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Managing safety training, enforcing safety rules, and monitoring employee performance is a big responsibility. You’re the one who can do the most to successfully promote safety in the workplace.

Follow the 12 simple, down-to-earth suggestions in this special report and learn how to provide the guidance and leadership your employees need and your management relies on

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April 26, 2017
Prepare for Workers’ Memorial Day this Friday

Workers’ Memorial Day, April 28, is a day to honor those who have died on the job, to acknowledge the suffering of families and communities, and to recommit to creating safe and healthful workplaces. The date marks another important milestone in worker protection. Keep reading to learn more.

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April 28 is also the day OSHA was established in 1971. Every year, events are held across the country to honor those who have lost their lives on the job by continuing to fight for improved worker safety.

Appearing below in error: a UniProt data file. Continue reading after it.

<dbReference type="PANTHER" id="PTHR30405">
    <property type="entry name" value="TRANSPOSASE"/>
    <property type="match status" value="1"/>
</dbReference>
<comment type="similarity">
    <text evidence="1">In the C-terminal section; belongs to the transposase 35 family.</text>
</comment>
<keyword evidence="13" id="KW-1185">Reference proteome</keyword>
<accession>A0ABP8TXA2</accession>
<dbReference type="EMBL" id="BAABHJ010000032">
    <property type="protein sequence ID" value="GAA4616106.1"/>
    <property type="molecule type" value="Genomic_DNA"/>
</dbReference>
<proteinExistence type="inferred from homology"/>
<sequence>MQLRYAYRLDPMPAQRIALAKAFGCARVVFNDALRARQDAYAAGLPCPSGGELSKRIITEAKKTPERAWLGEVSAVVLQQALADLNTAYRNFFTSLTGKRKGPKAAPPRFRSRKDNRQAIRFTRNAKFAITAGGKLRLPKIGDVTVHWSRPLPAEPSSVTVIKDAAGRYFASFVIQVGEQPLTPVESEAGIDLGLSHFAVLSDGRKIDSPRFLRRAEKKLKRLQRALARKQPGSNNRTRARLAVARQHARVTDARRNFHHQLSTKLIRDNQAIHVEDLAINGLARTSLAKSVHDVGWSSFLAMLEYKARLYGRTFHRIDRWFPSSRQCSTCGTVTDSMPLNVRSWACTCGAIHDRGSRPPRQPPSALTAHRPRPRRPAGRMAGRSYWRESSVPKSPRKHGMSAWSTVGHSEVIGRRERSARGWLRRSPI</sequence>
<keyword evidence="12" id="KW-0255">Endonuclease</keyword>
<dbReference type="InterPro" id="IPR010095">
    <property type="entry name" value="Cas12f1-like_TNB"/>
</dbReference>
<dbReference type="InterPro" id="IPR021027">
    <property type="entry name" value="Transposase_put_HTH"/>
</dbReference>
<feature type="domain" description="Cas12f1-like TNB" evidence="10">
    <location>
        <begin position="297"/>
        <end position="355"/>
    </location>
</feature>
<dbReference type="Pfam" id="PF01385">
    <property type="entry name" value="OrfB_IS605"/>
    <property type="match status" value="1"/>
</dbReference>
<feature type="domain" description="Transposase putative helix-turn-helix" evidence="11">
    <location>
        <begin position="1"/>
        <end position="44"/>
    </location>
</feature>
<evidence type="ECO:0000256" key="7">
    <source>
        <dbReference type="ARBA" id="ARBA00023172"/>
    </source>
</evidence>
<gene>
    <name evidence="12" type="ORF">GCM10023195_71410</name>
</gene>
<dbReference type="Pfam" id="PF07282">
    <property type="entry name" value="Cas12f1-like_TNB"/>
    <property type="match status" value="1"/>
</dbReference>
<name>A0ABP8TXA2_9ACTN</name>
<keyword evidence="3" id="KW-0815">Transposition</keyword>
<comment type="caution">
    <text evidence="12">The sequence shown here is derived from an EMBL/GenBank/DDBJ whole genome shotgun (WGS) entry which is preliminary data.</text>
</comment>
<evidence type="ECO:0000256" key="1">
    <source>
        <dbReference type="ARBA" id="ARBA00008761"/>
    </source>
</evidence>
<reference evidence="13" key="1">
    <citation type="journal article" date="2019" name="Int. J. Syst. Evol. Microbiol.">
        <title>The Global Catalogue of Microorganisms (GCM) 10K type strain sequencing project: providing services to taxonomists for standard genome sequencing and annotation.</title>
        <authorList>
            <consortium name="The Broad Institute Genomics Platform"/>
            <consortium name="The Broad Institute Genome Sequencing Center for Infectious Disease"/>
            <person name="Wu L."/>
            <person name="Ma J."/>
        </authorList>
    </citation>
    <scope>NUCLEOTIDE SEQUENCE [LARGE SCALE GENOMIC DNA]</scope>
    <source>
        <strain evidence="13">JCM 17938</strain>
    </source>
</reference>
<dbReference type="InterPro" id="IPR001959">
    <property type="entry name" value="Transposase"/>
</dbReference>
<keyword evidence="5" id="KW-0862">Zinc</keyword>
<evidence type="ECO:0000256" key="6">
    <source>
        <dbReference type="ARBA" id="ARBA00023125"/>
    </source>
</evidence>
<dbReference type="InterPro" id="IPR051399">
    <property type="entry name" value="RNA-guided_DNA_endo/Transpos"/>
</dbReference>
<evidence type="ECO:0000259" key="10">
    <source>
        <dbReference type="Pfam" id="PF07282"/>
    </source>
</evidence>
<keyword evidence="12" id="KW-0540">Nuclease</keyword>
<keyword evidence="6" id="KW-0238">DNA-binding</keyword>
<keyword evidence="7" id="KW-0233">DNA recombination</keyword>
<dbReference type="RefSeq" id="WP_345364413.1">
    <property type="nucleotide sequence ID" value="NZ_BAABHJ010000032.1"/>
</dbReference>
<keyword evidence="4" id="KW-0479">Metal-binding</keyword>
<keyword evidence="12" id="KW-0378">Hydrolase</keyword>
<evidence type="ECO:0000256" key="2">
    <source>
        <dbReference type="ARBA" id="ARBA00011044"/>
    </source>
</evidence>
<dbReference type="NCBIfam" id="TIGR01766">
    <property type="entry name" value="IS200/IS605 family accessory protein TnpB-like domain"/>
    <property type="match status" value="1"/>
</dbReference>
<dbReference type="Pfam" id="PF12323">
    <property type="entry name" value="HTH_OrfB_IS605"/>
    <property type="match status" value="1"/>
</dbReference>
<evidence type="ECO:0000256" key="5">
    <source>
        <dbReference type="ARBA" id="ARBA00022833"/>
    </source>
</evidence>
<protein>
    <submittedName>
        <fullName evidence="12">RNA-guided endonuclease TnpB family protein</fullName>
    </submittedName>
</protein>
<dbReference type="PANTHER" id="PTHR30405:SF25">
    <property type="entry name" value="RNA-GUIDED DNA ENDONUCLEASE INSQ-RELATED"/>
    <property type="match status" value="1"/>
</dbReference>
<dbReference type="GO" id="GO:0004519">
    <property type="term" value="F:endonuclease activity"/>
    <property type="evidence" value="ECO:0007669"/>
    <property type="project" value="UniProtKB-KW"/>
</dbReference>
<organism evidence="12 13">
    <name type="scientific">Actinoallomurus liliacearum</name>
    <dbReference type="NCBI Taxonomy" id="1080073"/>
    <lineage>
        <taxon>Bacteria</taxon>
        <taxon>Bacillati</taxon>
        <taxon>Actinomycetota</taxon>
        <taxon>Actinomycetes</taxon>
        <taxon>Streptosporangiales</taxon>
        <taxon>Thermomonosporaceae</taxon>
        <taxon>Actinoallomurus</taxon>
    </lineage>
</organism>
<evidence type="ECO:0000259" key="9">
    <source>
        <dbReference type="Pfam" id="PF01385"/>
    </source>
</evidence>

The AFL-CIO says it will use this year’s observance to voice opposition to what it calls the Trump administration’s “all-out assault on regulations.” According to the labor group, “Republicans in Congress have moved quickly to overturn new rules issued by the Obama administration. Agency budgets and enforcement programs are on the chopping block. The safety and health of workers and the public are in danger.”

AFL-CIO is urging actions including these:

  • Conduct workshops to empower employees to report job safety hazards and exercise workplace rights.
  • Create a workplace or community memorial to honor any workers killed on the job.
  • Increase efforts to protect Latino and immigrant workers who are at higher risk of death and injury.
  • Ensure workers’ rights to have a voice on the job.
  • Establish programs to find and fix hazards and implement a worksite safety and health program with full employee participation.
  • Prohibit policies that discourage reporting.

To learn about Workers’ Memorial Day observances in your state, OSHA has created a map listing free public activities at

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